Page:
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Publication numberUS5342751 A
Publication typeGrant
Application numberUS 07/895,456
Publication dateAug 30, 1994
Filing dateJun 8, 1992
Priority dateNov 14, 1989
Fee statusPaid
Publication number07895456, 895456, US 5342751 A, US 5342751A, US-A-5342751, US5342751 A, US5342751A
InventorsShingo Nishiyama, Yasuo Mukunoki, Masakazu Yoneyama
Original AssigneeFuji Photo Film Co., Ltd.
Export CitationBiBTeX, EndNote, RefMan
External Links: USPTO, USPTO Assignment, Espacenet
Silver halide photosensitive material
US 5342751 A
Abstract
A silver halide photosensitive material comprising a support having thereon a photosensitive layer comprising at least one silver halide emulsion layer and with a total silver coating amount of silver halide of 2.5 g/m2 or less, and wherein at least one of the layers of the photosensitive material contains a surfactant containing a (poly)glycerol group.
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Claims(12)
What is claimed is:
1. A silver halide photosensitive material comprising a support having thereon a photosensitive layer, said photosensitive layer comprising at least one silver halide emulsion layer,
wherein said photosensitive material has a total silver coating amount of silver halide of 2.5 g/m2 or less, and
wherein said photosensitive material contains a surfactant containing a (poly)glycerol group represented by formula (I) or formula (II): ##STR10## wherein A represents an unsubstituted alkyl group, an alkenyl group, an aralkyl group; ##STR11## X represents ##STR12## wherein R3 represents either an alkyl group having 1 to 10 carbon atoms or ##STR13## and wherein --O-- and --S-- to ##STR14## can be bonded via an alkylene oxide chain; B represents a hydrogen atom, an alkyl group having 1 to 8 carbon atoms, a phenyl group, or another monovalent group having an anionic substituent, and any of the alkyl group, phenyl group or monovalent group may contain an alkylene oxide chain; R1 and R2, which may be the same or different, each represents an alkyl group; m is 2 to 50; and n is 2 to 50.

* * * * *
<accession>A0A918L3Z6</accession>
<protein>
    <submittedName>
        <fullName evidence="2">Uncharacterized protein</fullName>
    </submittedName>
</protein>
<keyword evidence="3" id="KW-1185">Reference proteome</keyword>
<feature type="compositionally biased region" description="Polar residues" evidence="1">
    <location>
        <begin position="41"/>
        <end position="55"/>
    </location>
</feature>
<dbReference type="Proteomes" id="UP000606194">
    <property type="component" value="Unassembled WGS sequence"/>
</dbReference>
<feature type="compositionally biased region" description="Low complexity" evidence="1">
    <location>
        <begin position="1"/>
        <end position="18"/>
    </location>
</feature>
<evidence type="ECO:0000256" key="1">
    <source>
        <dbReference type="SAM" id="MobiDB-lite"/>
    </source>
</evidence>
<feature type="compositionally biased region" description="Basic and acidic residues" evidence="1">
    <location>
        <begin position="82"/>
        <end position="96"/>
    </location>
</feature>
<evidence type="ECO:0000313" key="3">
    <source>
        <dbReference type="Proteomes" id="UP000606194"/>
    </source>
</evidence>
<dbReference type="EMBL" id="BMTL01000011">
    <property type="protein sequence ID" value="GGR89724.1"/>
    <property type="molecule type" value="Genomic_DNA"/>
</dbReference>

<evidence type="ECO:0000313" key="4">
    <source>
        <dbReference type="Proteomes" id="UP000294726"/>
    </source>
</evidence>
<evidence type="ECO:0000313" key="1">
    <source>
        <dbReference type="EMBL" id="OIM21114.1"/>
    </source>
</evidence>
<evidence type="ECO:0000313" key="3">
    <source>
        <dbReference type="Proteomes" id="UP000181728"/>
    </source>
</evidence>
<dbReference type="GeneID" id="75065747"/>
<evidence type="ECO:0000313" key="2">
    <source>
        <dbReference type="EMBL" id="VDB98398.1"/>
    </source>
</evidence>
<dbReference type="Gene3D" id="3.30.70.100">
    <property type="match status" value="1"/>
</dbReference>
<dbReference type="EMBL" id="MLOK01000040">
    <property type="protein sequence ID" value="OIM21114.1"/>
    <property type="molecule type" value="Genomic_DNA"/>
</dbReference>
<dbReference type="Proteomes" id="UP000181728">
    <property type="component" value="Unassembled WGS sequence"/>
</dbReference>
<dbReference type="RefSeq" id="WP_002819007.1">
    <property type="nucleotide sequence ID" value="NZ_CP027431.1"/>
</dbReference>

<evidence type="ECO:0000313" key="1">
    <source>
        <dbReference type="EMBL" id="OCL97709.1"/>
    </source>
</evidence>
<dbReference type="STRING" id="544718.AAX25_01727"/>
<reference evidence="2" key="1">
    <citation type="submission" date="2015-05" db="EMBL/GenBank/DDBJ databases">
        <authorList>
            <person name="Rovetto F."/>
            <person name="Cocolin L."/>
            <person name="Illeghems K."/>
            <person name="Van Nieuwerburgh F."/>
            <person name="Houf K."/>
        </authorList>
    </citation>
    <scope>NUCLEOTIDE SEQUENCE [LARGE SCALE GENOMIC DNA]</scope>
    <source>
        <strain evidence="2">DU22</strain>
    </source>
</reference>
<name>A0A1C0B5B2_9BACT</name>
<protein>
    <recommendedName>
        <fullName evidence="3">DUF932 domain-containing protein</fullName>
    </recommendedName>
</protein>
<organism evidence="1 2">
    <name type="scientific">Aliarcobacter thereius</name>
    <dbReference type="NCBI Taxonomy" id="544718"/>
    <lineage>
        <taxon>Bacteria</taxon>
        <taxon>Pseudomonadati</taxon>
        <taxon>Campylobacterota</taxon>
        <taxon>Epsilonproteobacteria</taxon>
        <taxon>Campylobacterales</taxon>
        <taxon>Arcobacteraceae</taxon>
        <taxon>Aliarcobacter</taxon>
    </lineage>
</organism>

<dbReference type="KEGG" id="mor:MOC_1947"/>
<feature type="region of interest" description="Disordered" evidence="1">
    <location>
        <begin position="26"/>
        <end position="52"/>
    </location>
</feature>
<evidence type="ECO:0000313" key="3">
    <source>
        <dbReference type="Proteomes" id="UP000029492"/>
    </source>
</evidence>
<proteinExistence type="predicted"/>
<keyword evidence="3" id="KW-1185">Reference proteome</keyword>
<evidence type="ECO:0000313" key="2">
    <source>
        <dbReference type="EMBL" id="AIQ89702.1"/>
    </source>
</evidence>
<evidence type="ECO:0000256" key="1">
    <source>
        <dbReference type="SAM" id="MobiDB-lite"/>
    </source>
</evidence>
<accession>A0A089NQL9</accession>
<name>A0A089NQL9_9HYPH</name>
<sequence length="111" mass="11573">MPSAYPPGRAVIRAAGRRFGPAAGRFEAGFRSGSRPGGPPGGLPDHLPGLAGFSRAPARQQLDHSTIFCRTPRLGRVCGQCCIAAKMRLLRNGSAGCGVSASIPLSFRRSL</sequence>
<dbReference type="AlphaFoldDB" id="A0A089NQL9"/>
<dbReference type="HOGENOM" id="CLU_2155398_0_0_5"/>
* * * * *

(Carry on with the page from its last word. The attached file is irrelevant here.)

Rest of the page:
2. The silver halide photosensitive material of claim 1, wherein the surfactant containing a (poly)glycerol group is present in said photographic photosensitive material in an amount of 1 mg to 1,000 mg/m2 of said photographic photosensitive material.
3. The silver halide photosensitive material of claim 1, wherein the grains of the silver halide have a size of 0.1 to 1.0 μm.
4. The silver halide photosensitive material of claim 1, wherein the silver halide contains an overall silver iodide content of 0 to 5 mol % of the silver halide present.
5. The silver halide photosensitive material of claim 1, wherein the alkenyl group has 6 to 12 carbon atoms.
6. The silver halide photosensitive material of claim 1, wherein the aralkyl group has 9 to 24 carbon atoms.
7. The silver halide photosensitive material of claim 1, wherein n is 2 to 20.
8. The silver halide photosensitive material of claim 1, wherein R1 represents an alkyl group having from 6 to 18 carbon atoms and R2 represents an alkyl group having from 1 to 6 carbon atoms.
9. The silver halide photosensitive material of claim 1, wherein A is selected from the group consisting of ##STR15##
10. The silver halide photosensitive material of claim 1, wherein B is selected from the group consisting of ##STR16##
11. The silver halide photosensitive material of claim 1, wherein said photosensitive material further comprises at least one layer other an said at least one silver halide emulsion layer.
12. The silver halide photosensitive material of claim 11, wherein the surfactant containing a (poly)glycerol group is present in said at least one silver halide emulsion layer or in said at least one layer other than said at least one silver halide emulsion layer.
Description

This is a continuation of application Ser. No. 07/614,416 filed Nov. 13, 1990, now abandoned.

FIELD OF THE INVENTION

This invention relates to a silver halide photosensitive material and, more particularly, it relates to a silver halide photosensitive material which can be processed rapidly with a low silver amount and at a high temperature, such as a microfilm photosensitive material for document copying and a microfilm for a CRT (COM film) photographic material with improved fine image density without irregularity (hereinafter referred to as "water mark" or "water spot") which has been considered to be due to water droplet irregularity during water washing and drying after development processing, particularly after high temperature rapid development processing.